These are just a few of the many individual and community efforts that have popped up across the country’s winelands to help the poor and vulnerable.

“It might be too little too late. Many wine businesses have already closed down and a long road to recovery lies ahead for the industry as a whole.”—Rico Basson, Vinpro, August 15, 2020 

Social media has also proved its worth, with many initiatives to help support South Africa’s wine industry and all of its employees springing up on Twitter, Facebook and Instagram. Support both local and international is overwhelmingly enthusiastic.

Wineland Media got the ball rolling in July 2020, alerting the international market to the situation via social media. Producers and cellars posted photos of employees holding placards displaying #jobssaveslives, many times with the number of people employed by that farm, and #saveSAwine.

Following hashtag momentum, #saveSAwine was turned into a Facebook page and Instagram account thanks to the efforts of Erica Taylor, Will Marais and his partners in About the Winelands. Gaining 50,000 followers worldwide within two weeks, today there are just under 58,000 accounts sharing photos of South African wine they’re enjoying.

Taylor, who currently runs the social media accounts for #saveSAwine, works in partnership with U.S. distributors of South African wine like Cape Ardor, Cape Classics, Capreo and Museum Wines to offer retail packages and promotions in support of the country’s wineries.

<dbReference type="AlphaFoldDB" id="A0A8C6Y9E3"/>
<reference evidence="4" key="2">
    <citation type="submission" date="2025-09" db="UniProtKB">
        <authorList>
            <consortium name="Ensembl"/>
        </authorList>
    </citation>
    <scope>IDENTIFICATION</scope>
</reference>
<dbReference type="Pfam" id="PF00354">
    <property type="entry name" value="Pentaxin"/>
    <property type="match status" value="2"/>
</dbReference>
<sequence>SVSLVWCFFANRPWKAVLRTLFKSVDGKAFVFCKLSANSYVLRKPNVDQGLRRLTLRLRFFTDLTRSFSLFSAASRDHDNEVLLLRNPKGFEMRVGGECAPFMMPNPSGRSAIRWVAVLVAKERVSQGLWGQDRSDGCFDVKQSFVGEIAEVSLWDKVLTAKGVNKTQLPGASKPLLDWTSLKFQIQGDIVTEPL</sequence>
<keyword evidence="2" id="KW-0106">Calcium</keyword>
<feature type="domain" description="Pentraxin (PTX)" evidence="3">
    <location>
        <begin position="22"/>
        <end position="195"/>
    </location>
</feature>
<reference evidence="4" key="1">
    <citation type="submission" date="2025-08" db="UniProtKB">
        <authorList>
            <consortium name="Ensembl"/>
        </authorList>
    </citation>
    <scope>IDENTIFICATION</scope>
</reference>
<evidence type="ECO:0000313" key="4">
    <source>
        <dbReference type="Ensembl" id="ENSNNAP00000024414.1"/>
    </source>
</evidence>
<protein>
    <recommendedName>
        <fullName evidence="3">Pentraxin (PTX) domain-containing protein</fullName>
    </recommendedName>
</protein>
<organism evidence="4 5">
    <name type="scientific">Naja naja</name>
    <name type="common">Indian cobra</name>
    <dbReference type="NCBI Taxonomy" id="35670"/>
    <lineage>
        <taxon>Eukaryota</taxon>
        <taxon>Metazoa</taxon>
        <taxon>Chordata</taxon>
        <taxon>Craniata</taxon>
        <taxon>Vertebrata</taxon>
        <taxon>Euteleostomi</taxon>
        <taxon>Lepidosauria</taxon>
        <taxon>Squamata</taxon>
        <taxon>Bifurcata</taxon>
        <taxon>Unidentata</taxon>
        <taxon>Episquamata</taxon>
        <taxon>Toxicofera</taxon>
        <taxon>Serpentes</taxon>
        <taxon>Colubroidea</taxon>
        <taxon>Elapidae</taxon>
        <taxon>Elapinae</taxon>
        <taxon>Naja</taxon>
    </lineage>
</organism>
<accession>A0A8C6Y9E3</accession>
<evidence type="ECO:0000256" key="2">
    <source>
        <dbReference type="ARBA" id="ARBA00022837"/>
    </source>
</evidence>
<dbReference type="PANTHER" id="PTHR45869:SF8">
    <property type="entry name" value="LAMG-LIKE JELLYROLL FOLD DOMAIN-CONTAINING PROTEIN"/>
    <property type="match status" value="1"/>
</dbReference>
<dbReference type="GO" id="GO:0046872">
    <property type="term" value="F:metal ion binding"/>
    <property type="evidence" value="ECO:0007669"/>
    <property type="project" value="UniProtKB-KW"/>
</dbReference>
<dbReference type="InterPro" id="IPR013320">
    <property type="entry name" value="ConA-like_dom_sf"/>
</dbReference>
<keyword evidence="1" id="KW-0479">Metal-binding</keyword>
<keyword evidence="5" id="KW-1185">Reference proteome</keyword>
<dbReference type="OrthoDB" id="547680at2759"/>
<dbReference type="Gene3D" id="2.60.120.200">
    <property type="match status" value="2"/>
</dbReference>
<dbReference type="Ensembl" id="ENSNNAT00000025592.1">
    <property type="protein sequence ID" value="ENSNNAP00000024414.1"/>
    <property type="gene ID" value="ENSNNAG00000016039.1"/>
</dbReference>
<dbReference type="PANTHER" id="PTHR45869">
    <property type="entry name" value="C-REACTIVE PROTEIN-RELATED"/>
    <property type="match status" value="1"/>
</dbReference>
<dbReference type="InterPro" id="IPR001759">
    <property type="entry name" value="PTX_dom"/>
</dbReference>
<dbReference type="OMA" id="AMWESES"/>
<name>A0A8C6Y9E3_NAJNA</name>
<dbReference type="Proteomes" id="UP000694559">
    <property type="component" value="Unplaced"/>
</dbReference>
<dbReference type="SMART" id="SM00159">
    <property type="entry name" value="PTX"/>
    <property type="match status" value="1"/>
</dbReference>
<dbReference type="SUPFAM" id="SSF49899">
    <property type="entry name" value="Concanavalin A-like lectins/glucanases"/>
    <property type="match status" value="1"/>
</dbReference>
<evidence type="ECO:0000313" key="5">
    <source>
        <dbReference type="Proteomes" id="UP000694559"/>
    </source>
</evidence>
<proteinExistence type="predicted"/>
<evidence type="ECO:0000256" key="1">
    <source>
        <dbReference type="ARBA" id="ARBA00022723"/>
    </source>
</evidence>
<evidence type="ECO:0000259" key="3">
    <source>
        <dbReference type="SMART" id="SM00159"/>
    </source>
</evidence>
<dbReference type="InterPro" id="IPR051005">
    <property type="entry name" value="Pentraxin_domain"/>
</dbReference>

“At some point, people will become too poor to work,” says Taylor. “When you can’t afford a childminder, you must stay home. Can’t afford petrol or car maintenance, you must stay home. You can’t afford your children’s uniforms, they can’t go to school, and you must stay home. This is what is happening to the farm workers.”

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Samantha Suddons, owner/winemaker at Vine Venom, urged her online followers to “load a photo of an empty glass and tag your favorite SA wineries, shops, bars and industry people to help spread awareness” with the hashtag #emptyglassSA.

“The photograph of my empty glass is to symbolize what will happen if SA wineries aren’t supported,” said Suddons.

As South Africa’s wine industry tries to survive, there are glimmers of hope. Overall value of exports increased by 7.7% to R9.1 billion (roughly $600 million), and international support offered needed encouragement; in 2020, total exports to the U.S. were up 78% in volume and 20% in value.

“The year 2020 will probably go down in history books as one of the most challenging years for the industry, however despite this, we have learnt to adapt and have explored creative ways of engaging with our partners,” said Wines of South Africa (WoSA) CEO Siobhan Thompson in a recent press release. “While we do not know what the future holds for the South African wine industry, we hold onto the resilience that we have seen in the past.”

Published on February 2, 2021